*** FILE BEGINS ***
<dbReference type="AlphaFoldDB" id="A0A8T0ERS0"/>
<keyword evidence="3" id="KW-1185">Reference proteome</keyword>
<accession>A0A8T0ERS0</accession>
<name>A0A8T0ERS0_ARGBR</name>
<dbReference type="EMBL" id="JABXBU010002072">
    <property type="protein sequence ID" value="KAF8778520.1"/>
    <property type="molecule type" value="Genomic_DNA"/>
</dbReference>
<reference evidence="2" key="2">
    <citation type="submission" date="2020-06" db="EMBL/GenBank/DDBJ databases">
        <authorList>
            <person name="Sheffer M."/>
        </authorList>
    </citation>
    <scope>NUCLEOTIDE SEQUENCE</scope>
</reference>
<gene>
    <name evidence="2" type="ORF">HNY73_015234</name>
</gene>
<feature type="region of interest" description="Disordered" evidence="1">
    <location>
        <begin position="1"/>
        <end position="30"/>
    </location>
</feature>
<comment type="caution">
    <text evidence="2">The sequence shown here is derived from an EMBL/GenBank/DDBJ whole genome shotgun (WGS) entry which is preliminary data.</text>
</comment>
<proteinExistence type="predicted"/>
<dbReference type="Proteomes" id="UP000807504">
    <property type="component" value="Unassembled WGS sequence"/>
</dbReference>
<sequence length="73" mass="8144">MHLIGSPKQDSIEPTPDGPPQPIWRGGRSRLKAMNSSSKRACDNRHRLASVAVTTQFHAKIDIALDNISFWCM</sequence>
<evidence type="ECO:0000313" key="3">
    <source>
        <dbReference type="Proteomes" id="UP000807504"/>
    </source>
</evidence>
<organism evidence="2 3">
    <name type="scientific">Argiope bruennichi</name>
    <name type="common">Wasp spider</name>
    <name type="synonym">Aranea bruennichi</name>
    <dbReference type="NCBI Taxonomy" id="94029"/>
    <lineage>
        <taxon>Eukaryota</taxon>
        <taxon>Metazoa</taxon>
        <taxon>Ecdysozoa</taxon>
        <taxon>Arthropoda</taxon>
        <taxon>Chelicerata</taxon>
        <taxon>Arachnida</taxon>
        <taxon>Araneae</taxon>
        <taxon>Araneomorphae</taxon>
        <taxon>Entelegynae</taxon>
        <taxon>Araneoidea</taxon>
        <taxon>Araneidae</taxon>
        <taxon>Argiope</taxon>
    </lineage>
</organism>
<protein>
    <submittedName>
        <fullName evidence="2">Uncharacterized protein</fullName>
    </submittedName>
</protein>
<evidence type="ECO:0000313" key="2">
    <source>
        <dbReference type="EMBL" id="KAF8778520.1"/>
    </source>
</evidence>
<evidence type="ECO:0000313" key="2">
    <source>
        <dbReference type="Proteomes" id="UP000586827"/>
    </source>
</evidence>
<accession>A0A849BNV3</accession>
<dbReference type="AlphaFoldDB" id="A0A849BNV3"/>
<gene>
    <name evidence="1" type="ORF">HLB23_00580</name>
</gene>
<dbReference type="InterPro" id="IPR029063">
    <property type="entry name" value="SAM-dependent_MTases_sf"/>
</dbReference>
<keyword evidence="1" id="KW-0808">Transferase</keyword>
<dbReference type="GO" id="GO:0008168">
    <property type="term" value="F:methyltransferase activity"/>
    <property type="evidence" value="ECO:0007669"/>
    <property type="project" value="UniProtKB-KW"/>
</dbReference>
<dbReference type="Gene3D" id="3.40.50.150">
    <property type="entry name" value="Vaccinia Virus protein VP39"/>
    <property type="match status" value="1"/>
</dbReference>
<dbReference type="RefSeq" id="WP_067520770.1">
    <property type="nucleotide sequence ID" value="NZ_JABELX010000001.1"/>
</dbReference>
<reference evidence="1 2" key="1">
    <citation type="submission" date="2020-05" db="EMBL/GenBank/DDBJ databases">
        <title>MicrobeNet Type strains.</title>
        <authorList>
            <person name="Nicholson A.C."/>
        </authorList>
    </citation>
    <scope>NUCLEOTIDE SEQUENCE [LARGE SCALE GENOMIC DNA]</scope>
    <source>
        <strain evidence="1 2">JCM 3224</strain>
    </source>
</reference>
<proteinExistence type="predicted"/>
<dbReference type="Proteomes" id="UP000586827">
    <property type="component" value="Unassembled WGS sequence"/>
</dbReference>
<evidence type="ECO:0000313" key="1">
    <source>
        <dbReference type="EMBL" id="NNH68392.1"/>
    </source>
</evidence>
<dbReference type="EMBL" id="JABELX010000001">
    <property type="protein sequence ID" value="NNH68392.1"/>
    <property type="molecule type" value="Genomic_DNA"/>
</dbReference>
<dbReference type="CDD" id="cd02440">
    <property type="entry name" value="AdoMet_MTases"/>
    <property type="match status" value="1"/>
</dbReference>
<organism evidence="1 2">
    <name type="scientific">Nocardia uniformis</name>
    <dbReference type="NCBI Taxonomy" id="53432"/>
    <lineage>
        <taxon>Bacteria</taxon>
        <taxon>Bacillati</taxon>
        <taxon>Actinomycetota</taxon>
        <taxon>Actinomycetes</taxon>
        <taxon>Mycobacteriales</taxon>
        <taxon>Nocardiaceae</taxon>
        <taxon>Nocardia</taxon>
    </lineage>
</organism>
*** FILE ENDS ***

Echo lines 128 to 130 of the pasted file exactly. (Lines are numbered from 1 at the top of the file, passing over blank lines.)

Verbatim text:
        <taxon>Bacteria</taxon>
        <taxon>Bacillati</taxon>
        <taxon>Actinomycetota</taxon>